Finding the right nutrition to keep you fueled yet keep your stomach happy during a long run can be tricky. After trying solutions from Hammer Perpetuem to homemade concoctions we finally tried Tailwind Nutrition powder. Four scoops per bladder of water provides a good foundation for running nutrition.

Why we like it:
Our favorite flavor is the mandrine orange because it adds just a hint of orange flavor without being over-powering, making it pretty easy to get down for hours on end. The mix has a good amount of sodium and electrolites to aid in hydration and sodium to prevent cramping. 

What could be better:
While the product claims that it can completely replace gels, chews and pills, this just isn't the case on longer runs. If you are sweating a lot, inevitably you need more salt and electrolites than the mix can provide. *You will also need to eat additional solid foods for calories.

  Click here to check it out on the Tailwind Nutrition website  ​​

Photo credit: trisport.com

Saucony Peregrine 6
This is both Michael and Tracy's primary trail running shoe. It performs really well on rocky trails where it's critical to have good footing however it's also comfortable to use for long distances on softer, groomed trail or dirt road. (These come in a variety of colors!)

Why they like it:
The grip on the bottom of the shoe is critical and is very reliable. The shoe also has a rock plate that serves as great foot protection in variable conditions. The design of the shoe also holds the foot in one place, reducing slipping around that leads to blisters.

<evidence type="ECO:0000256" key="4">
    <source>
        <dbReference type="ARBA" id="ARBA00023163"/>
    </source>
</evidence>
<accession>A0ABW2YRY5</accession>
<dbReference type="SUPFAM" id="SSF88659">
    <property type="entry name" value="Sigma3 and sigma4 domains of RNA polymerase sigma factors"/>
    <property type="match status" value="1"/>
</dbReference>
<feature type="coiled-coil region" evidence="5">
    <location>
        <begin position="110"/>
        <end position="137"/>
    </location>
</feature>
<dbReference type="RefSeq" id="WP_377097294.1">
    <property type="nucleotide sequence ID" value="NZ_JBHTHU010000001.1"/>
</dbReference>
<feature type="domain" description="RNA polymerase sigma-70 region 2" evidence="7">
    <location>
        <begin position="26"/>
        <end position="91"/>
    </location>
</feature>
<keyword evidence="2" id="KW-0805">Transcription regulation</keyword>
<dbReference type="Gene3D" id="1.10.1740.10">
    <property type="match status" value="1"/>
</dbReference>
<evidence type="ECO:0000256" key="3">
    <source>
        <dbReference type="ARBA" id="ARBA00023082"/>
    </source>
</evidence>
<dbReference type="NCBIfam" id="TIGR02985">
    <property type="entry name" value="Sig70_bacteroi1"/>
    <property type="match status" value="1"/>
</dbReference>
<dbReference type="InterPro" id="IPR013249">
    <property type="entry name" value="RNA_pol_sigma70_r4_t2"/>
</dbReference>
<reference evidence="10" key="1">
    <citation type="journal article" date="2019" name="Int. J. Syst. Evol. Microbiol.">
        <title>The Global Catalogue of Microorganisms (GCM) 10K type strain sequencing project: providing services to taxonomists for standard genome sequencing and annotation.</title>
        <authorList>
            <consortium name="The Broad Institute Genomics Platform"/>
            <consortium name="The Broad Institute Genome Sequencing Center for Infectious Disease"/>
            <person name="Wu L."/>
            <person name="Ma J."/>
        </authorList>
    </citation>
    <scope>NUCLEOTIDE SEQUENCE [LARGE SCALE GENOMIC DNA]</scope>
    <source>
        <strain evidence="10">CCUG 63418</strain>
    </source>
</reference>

What could be better:
The rubber tip of the shoe by the big toe often comes loose after a few long runs. This can be fixed with super glue, but can be a bit annoying and can otherwise catch on rocks.

  Click here to check it out on the Saucony website  

Photo credit: Saucony

Nathan Vaporshadow Hydration Vest
A hydration backpacks comes in handy for more than just running - biking for example - but this pack is particulaly equipped to handle long mountain runs. 

Why she likes it:
This pack holds 2L of water for long days, which is clutch. The bungie straps on the outside of the pack allow you to easily strap on clothing layers that might need to go on or off as the temperature changes. The small front pockets are perfect for a gel or an ipod.

What could be better:
The material that lines the back of the pack most close to the body can be a bit scratchy against bare skin. It's a key to wear a shirt that protects against rubbing.

Click here to check it out on the REI website

Photo credit: REI.com

Patagonia Men's Strider Pro Shorts 5" Inseam

Photo credit: patagonia.com

Salomon Speedcross 3 Running Shoe
If early season trail running is in your training plan, the Salomon Speedcross 3's are pretty awesome. Tracy bought these at the end of the 2015 season to be prepped and ready for 2016 training.

Why she likes them:

No need for yak tracks with these babies. The rubber cleats on the bottom work great in snow and mud. I got this particular color for a sick deal on backcountry.com.

What could be better:
The only downfall is that your feet can still get pretty wet if you don't wear gators with them. There is also a pretty dramatic drop, which is a change from my typical running shoe - not bad, just different.

Click here to check them out on backcountry.com​

Photo credit: backcountry.com